In making a decision, there are a host of issues the government needs to consider. First it must determine whether a license is required. That depends both on the item and its destination. Over the past twenty years the government has generally followed the policy of “higher fences around fewer items,” focusing controls on the goods and technologies that really matter and not on older items that are widely available from multiple countries. In doing so, it often maintains tighter controls on design and production equipment than on end products. For example, we strictly control high-end semiconductor manufacturing equipment because we don’t want our adversaries to develop their own capabilities in that area, but we are somewhat less concerned about controlling the chips that the equipment manufactures if they cannot be reverse-engineered.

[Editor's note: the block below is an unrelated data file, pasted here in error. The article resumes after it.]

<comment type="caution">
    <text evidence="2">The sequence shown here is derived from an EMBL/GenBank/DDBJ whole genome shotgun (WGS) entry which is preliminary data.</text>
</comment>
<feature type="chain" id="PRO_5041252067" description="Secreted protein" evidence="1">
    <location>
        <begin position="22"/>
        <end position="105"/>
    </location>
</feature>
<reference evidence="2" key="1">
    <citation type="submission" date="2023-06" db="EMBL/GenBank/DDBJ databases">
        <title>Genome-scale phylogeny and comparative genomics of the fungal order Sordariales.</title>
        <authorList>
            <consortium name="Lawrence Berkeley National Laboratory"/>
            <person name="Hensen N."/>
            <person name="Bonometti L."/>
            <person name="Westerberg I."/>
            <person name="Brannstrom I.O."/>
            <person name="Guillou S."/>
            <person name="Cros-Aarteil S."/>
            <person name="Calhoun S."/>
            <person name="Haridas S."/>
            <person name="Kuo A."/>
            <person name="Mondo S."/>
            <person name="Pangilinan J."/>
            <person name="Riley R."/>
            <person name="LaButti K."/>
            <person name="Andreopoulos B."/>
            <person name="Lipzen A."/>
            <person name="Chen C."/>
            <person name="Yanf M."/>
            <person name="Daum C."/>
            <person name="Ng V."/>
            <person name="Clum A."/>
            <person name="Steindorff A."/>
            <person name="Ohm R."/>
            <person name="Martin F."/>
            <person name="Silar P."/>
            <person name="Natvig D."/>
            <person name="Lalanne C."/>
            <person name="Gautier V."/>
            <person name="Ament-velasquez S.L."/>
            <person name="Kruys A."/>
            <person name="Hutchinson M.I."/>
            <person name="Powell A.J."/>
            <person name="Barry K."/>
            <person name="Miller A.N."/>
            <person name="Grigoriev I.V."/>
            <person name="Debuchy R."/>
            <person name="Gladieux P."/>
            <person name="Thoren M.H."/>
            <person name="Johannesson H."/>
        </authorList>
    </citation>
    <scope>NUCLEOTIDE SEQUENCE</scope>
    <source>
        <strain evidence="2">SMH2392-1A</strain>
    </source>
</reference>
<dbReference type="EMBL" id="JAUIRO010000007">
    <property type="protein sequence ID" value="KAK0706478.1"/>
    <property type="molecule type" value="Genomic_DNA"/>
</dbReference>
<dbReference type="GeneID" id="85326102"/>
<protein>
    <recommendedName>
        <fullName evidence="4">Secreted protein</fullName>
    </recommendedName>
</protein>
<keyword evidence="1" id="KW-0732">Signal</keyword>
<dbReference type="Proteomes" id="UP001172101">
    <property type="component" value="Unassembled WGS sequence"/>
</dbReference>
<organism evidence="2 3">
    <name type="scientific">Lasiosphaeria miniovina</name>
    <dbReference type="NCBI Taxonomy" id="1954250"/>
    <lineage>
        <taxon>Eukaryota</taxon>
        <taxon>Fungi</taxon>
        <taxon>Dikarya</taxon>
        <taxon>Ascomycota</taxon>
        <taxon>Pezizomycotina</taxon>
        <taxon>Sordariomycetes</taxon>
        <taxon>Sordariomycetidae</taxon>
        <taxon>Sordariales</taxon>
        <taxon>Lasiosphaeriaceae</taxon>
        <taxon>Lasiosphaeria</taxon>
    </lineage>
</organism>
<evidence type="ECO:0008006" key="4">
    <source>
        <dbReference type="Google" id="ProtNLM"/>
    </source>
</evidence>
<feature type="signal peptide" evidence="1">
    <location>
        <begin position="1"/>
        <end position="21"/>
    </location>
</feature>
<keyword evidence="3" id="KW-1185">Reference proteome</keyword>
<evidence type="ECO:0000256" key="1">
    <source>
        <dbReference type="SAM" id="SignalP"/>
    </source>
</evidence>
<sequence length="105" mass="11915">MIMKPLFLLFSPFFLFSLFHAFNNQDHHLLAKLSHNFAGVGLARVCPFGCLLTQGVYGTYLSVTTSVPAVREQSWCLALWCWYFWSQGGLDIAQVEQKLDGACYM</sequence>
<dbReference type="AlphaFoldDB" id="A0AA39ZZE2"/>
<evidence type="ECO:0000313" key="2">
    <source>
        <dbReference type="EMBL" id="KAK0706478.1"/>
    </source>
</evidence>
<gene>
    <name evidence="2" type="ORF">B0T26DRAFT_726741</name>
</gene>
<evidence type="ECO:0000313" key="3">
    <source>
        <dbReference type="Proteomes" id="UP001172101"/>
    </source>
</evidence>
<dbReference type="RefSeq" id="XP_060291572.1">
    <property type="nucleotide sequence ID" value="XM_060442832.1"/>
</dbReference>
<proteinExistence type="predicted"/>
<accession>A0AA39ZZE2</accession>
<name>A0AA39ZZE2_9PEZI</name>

The location and nature of the customer also matter. For example, exports to Canada and NATO allies are not controlled nearly as strictly as exports to China or Russia. Since our law is also extraterritorial in its application, when an item is exported to an ally, that government is supposed to help ensure it is not further transferred somewhere else, which would violate US law. Similarly, we might permit an export to a clearly civilian destination like a bank or national railroad system but not to a destination linked to a country’s military forces.